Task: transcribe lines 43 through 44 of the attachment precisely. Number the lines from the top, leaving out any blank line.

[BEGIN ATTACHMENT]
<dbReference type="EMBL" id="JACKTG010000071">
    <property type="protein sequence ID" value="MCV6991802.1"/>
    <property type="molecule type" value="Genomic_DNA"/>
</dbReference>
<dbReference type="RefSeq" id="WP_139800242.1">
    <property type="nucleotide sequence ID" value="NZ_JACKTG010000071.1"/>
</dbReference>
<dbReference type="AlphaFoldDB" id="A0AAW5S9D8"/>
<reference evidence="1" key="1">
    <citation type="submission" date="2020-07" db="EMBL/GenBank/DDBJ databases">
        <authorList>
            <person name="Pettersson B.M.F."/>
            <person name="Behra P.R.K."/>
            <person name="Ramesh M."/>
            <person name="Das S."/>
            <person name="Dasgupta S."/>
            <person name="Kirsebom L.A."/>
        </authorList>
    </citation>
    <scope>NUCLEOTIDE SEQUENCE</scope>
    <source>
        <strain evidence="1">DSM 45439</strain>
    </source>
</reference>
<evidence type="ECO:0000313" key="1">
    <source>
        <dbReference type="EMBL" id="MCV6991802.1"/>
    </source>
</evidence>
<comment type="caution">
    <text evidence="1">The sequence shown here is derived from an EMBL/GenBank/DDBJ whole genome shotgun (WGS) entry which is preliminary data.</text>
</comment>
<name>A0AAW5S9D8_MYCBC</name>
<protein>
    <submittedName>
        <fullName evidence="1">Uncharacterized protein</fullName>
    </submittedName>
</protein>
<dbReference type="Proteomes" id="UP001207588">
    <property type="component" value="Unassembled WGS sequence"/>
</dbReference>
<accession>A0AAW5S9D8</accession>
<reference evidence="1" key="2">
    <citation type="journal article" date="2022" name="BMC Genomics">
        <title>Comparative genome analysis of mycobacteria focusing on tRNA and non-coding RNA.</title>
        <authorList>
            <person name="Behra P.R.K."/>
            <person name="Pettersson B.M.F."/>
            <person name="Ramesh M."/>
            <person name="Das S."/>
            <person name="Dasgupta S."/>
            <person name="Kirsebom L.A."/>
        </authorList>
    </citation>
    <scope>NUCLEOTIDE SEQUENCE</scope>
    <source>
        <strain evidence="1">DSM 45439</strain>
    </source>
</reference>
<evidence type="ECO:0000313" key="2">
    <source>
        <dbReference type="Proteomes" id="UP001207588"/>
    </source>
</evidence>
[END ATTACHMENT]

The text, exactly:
<reference evidence="1" key="2">
    <citation type="journal article" date="2022" name="BMC Genomics">